Streamlining Cryptocurrency Regulations for Innovation

To make it easier for emerging Web3 companies to navigate existing legal frameworks and contribute to the UK’s digital economy growth, the government must streamline cryptocurrency regulations and adopt forward-looking approaches. By making the regulatory landscape clear and straightforward, the UK can create an environment that fosters innovation, growth, and competitiveness in the global fintech industry.

The Policy Exchange report also recommends not weakening self-hosted wallets or treating proof-of-stake (PoS) services as financial services. This approach aims to protect the fundamental principles of decentralization and user autonomy while strongly emphasizing security and regulatory compliance. By doing so, the UK can nurture an environment that encourages innovation and the continued growth of blockchain technology.

Despite recent strict measures by UK authorities, such as His Majesty’s Treasury and the FCA, toward the digital assets sector, the proposed changes in the Policy Exchange report strive to make the UK a more attractive location for Web3 enterprises. By adopting these suggestions, the UK can demonstrate its commitment to fostering innovation in the rapidly evolving blockchain and cryptocurrency industries while ensuring a robust and transparent regulatory environment.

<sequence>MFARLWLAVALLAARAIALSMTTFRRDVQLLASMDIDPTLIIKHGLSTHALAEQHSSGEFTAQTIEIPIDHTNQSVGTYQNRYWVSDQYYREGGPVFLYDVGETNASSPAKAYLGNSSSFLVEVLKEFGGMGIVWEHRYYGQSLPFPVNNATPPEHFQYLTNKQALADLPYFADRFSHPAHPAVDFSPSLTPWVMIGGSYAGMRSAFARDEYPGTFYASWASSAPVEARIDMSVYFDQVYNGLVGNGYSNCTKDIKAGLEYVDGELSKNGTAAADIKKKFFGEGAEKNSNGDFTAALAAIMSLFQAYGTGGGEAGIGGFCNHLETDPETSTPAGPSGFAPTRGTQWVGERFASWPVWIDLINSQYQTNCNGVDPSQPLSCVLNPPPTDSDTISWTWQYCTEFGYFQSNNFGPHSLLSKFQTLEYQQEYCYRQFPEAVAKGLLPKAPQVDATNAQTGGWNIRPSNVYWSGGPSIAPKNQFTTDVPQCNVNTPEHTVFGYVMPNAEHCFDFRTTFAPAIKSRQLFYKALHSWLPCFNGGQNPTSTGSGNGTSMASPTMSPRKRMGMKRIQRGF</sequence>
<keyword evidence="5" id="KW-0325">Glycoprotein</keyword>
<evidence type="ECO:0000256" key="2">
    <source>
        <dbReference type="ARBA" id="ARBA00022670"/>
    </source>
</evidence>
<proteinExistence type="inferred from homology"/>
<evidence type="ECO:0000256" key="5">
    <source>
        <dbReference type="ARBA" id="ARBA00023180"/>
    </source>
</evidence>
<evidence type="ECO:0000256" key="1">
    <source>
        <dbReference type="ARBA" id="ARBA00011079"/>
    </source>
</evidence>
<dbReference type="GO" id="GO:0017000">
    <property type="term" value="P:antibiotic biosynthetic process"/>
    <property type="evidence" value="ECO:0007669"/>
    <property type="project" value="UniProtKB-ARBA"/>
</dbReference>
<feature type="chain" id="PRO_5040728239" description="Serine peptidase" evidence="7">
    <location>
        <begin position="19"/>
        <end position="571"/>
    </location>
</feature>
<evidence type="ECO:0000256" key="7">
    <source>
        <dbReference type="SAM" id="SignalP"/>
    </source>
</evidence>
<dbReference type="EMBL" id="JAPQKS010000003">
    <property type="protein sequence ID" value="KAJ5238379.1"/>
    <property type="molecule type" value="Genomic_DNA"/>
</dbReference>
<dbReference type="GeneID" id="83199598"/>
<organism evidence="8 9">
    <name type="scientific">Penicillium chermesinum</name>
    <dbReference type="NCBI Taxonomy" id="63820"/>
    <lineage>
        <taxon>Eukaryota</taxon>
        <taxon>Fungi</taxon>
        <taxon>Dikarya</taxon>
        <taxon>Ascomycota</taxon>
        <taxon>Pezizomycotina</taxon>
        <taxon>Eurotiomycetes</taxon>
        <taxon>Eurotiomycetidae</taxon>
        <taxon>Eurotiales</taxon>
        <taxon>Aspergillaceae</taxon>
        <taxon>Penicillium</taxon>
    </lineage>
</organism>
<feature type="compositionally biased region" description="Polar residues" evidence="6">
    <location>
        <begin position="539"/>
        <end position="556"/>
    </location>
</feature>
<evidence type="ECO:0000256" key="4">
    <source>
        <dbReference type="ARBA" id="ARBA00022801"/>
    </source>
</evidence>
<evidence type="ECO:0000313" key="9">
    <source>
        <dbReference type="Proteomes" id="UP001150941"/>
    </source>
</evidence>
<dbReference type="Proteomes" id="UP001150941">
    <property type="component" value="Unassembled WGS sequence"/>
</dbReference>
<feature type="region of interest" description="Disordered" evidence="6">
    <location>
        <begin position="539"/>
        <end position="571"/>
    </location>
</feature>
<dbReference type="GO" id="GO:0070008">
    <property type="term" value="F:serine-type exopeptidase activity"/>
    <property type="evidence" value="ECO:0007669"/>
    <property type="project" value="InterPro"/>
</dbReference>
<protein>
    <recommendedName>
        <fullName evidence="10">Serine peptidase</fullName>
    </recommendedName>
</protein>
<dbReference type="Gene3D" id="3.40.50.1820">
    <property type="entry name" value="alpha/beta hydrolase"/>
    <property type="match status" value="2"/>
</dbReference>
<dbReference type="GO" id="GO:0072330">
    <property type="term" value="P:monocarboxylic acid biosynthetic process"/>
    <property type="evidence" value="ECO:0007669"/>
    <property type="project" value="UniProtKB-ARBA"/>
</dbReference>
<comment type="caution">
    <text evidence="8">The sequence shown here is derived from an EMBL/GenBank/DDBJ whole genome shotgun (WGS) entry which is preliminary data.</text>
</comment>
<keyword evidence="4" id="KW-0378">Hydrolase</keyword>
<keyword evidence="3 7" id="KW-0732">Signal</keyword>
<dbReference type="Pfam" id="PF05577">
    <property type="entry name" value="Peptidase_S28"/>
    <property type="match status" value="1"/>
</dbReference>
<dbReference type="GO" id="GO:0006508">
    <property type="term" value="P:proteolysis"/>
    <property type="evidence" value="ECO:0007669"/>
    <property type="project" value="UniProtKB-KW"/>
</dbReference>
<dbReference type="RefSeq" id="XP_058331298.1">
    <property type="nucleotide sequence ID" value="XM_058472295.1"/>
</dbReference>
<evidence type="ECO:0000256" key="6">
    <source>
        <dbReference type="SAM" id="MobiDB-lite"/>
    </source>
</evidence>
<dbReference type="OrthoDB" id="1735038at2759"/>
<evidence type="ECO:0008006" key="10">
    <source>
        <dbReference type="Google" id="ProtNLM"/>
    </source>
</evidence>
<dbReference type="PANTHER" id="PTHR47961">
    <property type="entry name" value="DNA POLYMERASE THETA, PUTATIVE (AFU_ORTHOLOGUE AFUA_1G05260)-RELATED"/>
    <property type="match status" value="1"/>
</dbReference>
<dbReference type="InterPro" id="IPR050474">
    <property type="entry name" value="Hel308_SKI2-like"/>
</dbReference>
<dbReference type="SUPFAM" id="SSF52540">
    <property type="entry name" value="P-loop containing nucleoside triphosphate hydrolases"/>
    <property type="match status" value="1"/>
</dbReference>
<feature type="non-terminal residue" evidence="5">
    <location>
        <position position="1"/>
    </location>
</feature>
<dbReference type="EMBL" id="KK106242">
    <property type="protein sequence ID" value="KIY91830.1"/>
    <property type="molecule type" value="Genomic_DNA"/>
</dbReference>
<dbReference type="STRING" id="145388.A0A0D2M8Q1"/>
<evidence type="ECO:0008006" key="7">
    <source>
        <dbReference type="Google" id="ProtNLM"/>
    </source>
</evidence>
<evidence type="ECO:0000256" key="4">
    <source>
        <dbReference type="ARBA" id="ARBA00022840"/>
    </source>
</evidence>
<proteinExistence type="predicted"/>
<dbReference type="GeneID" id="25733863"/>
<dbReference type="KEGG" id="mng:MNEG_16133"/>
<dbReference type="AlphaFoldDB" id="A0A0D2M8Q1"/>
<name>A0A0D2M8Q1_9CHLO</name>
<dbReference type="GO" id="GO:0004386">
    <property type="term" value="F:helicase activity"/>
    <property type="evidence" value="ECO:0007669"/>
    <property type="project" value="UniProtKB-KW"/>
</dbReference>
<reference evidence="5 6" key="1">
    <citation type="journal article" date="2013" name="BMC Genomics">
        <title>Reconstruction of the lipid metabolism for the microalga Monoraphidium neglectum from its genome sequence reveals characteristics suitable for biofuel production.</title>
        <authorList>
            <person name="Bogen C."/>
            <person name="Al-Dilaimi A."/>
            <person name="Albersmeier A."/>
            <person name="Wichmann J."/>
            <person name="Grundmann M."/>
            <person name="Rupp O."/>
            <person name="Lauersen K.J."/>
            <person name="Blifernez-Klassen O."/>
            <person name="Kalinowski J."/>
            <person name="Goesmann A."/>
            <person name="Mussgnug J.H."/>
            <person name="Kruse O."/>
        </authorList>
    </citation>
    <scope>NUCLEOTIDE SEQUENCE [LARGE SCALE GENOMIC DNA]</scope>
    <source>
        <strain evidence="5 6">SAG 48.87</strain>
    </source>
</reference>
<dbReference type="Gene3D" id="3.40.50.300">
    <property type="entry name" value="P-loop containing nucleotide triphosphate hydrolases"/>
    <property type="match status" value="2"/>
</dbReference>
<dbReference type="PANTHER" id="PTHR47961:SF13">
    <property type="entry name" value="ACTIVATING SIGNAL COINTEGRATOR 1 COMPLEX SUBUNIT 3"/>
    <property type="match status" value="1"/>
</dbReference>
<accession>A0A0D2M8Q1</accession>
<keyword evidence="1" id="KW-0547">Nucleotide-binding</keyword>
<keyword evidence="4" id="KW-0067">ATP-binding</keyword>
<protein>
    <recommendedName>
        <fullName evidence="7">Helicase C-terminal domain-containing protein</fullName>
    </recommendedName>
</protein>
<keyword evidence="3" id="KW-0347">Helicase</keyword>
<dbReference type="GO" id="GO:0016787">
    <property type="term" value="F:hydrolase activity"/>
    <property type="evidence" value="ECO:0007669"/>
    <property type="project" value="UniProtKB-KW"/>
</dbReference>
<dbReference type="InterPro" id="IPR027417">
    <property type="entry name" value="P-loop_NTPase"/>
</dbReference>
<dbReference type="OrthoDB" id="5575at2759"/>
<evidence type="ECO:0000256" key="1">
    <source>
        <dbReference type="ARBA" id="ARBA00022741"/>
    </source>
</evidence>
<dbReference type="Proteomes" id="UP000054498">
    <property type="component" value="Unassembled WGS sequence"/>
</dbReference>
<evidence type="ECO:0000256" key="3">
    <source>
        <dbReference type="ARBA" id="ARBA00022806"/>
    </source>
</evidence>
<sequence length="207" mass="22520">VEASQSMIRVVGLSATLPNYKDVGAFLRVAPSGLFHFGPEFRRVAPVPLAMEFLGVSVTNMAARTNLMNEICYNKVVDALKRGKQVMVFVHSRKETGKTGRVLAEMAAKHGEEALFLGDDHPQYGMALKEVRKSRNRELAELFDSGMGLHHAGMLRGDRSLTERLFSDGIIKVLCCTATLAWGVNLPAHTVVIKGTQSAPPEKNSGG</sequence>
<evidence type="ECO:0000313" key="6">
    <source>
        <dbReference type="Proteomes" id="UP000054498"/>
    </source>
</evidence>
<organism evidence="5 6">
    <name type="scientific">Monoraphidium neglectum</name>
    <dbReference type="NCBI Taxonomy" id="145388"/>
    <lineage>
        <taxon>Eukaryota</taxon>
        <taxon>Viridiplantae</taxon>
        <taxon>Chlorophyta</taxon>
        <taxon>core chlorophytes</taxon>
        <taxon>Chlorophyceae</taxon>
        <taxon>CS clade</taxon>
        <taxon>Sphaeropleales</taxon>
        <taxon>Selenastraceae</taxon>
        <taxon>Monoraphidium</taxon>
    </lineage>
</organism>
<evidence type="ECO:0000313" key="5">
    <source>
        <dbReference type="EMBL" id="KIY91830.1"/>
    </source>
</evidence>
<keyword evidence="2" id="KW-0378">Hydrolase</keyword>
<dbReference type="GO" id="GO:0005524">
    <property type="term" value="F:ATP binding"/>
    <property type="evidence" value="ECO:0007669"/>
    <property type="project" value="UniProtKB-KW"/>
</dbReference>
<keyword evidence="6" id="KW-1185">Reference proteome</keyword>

The ongoing uncertainty surrounding cryptocurrency regulations in various countries has prompted Web3 companies to explore alternative jurisdictions with more precise legal frameworks. As the United States grapples with regulatory ambiguity, the United Kingdom can position itself as a hub for Web3 innovation by simplifying and streamlining its cryptocurrency regulations.

Featured Image Credit: Photo by Jonathan Borba; Pexels; Thank you!

Deanna Ritchie

Managing Editor at ReadWrite

Deanna is the Managing Editor at ReadWrite. Previously she worked as the Editor in Chief for Startup Grind and has over 20+ years of experience in content management and content development.